Put another way, 10,000 hours of document review may result in someone becoming a more expert doc reviewer (and future top customer of the local chiropractor and optometrist), but that is not what Biglaw wants. Nor is it the recipe for a long, fulfilling career as an attorney. Unfortunately, document review as a skill, no matter how important it may truly be, is considered a commodity. The 10,000 hours that count the most are those that are applied to one’s bank balance of “highly valued skills”-related hours. The truth is that it can take decades for one to top off that bank account in the Biglaw environment, which is why smaller firms are rightly touted as places where skill development can be accelerated.
The differentiation between standard billable hours and those that also count toward skill development became clear to me when I was tasked at one of my former firms with developing the “core competencies” that IP associates were expected to demonstrate on their way to partner. To be honest, most people make partner in Biglaw without hitting all the core competencies, but the idea that certain skills are more high-value than others certainly came into focus when I went through that process. Keeping it simple, for litigators the highest-value skills relate to trial practice, followed by brief writing, oral argument, and deposition in some order. Throw in mediation too. Accruing ten thousand hours practicing those skills should result in a well-rounded litigator. For most Biglaw attorneys, that milestone may take a decade or more to reach. But once it is reached, then the fact that Biglaw’s matters tend to be more involved and high-stakes serves as an amplifier to their effectiveness. So you might get there faster in a smaller firm, but once there, the Biglaw experience can make the achievement more meaningful.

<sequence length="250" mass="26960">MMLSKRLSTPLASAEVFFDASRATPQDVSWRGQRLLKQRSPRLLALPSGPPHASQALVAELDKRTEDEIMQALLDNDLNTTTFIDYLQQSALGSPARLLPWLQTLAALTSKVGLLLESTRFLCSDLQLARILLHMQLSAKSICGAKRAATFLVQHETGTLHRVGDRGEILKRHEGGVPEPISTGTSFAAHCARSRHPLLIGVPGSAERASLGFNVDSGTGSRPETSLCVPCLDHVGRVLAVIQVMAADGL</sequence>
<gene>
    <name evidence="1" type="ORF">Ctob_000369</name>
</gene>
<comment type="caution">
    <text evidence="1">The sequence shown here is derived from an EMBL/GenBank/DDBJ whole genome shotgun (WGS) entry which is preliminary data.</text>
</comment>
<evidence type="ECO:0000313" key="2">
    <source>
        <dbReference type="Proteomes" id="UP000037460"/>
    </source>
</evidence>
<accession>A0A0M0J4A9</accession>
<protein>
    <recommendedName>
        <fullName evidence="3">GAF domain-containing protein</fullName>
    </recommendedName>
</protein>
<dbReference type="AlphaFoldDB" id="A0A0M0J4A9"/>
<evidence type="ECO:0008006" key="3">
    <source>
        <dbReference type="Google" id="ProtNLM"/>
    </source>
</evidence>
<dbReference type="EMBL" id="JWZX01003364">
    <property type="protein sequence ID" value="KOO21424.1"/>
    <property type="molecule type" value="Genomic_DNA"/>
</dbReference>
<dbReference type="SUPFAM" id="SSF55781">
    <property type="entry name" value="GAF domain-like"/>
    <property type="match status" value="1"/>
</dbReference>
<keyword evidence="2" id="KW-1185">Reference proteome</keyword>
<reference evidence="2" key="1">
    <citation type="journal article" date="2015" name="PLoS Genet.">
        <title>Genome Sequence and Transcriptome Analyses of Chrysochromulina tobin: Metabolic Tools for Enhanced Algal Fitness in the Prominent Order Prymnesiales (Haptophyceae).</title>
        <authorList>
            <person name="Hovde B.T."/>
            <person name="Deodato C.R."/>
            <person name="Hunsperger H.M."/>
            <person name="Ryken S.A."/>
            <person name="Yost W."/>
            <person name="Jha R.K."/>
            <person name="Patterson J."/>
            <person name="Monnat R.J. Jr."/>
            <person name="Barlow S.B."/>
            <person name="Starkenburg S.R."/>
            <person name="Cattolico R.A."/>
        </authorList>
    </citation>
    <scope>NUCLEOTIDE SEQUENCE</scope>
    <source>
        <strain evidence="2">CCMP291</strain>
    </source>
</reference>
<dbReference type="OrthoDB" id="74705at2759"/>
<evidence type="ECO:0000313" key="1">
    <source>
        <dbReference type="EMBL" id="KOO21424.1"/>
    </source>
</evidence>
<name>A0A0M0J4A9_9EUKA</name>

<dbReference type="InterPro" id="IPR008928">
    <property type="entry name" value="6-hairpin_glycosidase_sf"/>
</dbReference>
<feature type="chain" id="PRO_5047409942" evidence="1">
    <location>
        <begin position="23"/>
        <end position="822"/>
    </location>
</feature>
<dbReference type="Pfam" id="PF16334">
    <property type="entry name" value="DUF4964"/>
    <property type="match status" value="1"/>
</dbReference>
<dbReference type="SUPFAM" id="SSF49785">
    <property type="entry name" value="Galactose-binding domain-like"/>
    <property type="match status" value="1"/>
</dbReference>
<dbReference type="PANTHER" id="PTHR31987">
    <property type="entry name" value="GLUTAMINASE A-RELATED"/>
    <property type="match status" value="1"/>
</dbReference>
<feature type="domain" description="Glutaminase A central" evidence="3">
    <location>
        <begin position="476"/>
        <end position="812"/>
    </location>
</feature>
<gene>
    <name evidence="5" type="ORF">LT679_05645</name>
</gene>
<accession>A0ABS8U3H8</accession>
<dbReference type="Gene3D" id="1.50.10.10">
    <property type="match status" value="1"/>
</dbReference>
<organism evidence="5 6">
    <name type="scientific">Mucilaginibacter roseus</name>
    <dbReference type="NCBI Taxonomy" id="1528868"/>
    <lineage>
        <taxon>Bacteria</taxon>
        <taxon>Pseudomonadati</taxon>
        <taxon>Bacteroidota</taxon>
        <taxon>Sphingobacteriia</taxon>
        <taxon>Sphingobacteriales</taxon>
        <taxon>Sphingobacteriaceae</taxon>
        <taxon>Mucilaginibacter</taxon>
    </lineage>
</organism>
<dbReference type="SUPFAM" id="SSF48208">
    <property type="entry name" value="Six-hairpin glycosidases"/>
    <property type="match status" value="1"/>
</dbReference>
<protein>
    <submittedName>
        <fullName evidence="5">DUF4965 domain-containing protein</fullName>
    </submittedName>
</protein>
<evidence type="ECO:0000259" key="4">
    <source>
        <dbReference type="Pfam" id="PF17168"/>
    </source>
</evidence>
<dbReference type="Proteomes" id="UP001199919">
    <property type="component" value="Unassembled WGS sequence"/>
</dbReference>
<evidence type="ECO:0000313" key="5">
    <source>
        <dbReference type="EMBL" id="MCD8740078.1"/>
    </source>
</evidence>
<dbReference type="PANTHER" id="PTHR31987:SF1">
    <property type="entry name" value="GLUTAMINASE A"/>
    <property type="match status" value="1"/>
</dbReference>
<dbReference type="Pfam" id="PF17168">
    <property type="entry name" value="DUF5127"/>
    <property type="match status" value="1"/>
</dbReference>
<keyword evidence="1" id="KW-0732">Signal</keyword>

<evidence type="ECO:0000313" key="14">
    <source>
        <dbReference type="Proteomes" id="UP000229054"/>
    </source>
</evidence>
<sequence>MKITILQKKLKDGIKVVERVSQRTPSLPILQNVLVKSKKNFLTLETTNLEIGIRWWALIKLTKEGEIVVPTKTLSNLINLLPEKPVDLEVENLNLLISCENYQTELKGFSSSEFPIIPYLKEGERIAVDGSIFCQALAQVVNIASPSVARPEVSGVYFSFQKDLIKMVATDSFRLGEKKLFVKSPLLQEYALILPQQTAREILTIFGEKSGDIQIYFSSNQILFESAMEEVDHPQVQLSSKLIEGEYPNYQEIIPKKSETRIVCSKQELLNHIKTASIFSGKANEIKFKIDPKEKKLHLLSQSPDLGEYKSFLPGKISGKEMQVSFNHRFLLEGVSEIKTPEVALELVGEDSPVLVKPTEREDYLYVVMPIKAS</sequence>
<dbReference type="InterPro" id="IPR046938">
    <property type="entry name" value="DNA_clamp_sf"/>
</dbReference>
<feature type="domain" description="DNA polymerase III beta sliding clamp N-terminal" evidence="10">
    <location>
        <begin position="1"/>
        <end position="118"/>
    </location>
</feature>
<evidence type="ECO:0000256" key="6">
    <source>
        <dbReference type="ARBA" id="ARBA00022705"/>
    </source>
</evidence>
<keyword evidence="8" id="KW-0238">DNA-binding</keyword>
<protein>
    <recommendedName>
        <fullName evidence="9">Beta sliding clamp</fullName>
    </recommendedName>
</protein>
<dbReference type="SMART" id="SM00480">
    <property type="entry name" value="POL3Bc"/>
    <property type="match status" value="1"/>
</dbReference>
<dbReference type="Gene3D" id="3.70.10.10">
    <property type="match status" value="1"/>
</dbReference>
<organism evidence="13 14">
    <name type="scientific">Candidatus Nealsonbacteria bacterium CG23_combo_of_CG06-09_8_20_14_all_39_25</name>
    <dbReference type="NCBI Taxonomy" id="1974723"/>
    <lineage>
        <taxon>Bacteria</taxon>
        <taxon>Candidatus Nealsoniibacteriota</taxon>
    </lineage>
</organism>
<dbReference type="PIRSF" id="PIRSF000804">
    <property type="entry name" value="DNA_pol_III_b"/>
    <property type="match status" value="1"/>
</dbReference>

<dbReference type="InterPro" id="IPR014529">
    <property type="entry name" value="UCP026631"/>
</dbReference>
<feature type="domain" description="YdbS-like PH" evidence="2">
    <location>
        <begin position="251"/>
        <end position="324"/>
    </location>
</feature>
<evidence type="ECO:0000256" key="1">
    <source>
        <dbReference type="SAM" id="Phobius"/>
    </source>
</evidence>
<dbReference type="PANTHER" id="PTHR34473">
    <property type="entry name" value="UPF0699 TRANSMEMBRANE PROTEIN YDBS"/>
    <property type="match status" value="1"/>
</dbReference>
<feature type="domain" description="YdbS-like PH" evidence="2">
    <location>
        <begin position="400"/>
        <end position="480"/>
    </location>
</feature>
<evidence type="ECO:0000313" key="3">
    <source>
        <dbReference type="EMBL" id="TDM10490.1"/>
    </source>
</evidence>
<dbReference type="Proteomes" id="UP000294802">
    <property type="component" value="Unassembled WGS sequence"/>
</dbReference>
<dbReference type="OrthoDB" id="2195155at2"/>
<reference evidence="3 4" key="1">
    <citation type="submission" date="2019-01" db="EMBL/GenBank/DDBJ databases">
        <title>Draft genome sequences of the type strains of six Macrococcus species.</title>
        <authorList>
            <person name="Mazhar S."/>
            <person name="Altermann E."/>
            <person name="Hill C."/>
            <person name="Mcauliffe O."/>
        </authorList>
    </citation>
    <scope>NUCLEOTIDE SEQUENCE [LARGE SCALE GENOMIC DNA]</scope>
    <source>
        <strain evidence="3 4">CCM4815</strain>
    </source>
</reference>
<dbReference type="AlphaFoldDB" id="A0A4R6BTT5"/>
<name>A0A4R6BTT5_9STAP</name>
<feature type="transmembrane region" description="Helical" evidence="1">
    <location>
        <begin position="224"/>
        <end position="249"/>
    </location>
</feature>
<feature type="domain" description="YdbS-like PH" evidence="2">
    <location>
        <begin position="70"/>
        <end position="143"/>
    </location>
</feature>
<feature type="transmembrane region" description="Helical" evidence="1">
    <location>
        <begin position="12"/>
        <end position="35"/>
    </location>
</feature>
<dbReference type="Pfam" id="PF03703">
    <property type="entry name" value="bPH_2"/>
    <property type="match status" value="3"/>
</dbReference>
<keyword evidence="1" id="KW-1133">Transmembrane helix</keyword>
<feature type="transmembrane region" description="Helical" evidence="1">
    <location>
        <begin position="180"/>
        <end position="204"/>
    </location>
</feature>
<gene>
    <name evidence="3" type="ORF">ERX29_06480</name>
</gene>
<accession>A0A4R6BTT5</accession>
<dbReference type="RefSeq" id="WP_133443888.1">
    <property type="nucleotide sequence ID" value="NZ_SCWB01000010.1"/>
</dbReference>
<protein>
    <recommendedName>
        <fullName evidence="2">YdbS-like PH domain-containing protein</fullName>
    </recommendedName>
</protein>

Ultimately, associates (and partners too for that matter) should always be keeping a close eye on the quality of their billable hours. And always keep in mind that there is always another milestone to hit, and that real experience is the one thing this business can’t take away from someone. So if you hit the general 10K mark as a litigator, then it is time to build toward the 10K mark in trial time, or oral argument, or mediation. How to get there may depend as much on your business development skills as your skills as an attorney. For associates with an interest in a long career as attorneys, the question may boil down to whether their hours are going to skill development or to padding partner profits. If it is simply the latter, reaching the 10K mark would be more an exercise in masochism than a noble pursuit. The true goal is always to enjoy the race itself, and not just reaching the finish line.
Gaston Kroub lives in Brooklyn and is a founding partner of Kroub, Silbersher & Kolmykov PLLC, an intellectual property litigation boutique. The firm’s practice focuses on intellectual property litigation and related counseling, with a strong focus on patent matters. You can reach him at firstname.lastname@example.org or follow him on Twitter: @gkroub.